On the 26th of May 2012 Opera hosted an event on WebGL and HTML5 games where I gave a short presentation on HTML5 multitouch. This was the first ever standrads>next event to be hosted in Oslo, and it was scheduled the day after the first ever Web Rebels conference, also in Oslo. The result was that quite a few gifted HTML5 developers showed up at Opera's offices, and some really good presentations on the future of HTML5.
The focus of the event was HTML5 gaming and WebGL, but the presentations held focused mainly on technology, rather than game development, and could therefore be applied to other areas of web development. Rich Tibbet for example, gave a good presentation on the history, the present and the future of HTML5 API's. This included the device motion and orientation API's and the WebRTC API, and managed to show some very cool demos running in the latest browser builds. While not specifically about gaming, it is easy to see how these two API's can be used to make games interactive in a completely new way. It is also apparent how much math is needed to get these API's to do something useful, from finding what direction the device is held in, to recognizing a QRcode marker.
Eric Möller and Jonas Wagner picked up where Rich left, continuing to talk about matrix and quaternion math in 3D worlds. Their talks focused on two very different aspects of WebGL rendering; Eric talked about animating complex 3D characters using skeletons, while Jonas focused on shaders by talking about how to render water. Both presentations show how incredibly powerful WebGL is: you can export complex skeletons from the most powerfull 3D animation applications straight to WebGL and have it render a very complex character in real time, and you can render many of the known characteristics of water, again in real time, better than many video games could only a few years ago.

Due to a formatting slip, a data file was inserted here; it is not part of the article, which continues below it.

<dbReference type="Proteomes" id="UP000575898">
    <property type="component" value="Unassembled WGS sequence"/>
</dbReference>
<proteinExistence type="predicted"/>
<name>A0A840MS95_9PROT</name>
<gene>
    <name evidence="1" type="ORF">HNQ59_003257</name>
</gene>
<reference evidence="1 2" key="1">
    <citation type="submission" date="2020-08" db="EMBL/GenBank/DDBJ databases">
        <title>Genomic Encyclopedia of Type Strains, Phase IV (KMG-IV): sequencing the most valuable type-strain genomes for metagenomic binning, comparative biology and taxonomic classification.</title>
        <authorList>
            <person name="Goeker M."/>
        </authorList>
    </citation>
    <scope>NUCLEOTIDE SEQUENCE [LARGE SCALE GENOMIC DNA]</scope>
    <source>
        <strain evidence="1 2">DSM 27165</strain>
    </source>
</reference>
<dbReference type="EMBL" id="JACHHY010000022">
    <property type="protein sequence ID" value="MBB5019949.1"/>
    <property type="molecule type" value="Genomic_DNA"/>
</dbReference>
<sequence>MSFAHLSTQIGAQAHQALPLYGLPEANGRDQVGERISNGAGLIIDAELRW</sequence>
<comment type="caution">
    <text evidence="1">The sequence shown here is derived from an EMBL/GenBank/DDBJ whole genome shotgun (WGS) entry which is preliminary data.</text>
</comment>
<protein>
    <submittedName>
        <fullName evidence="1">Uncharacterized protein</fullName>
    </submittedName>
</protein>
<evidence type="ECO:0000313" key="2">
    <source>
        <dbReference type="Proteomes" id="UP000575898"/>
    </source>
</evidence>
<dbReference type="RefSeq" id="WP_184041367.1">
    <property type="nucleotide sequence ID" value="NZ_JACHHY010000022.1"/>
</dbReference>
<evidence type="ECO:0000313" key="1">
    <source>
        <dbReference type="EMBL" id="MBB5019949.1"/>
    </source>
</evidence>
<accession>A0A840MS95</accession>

At the end of the day I got to talk about the multitouch API in HTML5. This API is very easy to use wrong, and is implemented with slight variations on most platforms, so it can be quite tricky to get it to work for all users. I therefore wanted to not only talk about how it worked, but also on how to use it correctly. My presentation is available at GitHub, and is hosted on my site, so you can play around with it on a touch device.
In my presentation I give a short overview of the HTML5 multitouch API. I try to focus on the API being multitouch, rather than only touch, as this is where the complexity comes from. On a multitouch device you have to assume that multiple fingers are touching the screen at any given time, even if your interface only supports one finger. Creating interfaces which can handle these extra touches is a challenge, but by spending time on multitouch support you will get quality applications. I therefore quickly moved over to talking about some of the lessons I have experienced when creating multitouch interfaces.
As already mentioned, HTML5 multitouch has slight variations across devices, and therefore need to be tested on multiple devices. During the presentation I only had one device, so showing some of the bugs the different platforms have was therefore a challenge. I hope I got the message across to the audience, but in the future I'll probably give the talk using multiple touch devices. Another thing I wish I had in my talk was a list of useful links on multitouch in HTML5. At the top of this list is probably the html5Rocks article which goes through the basics of multitouch in the browser.
May 26th 2012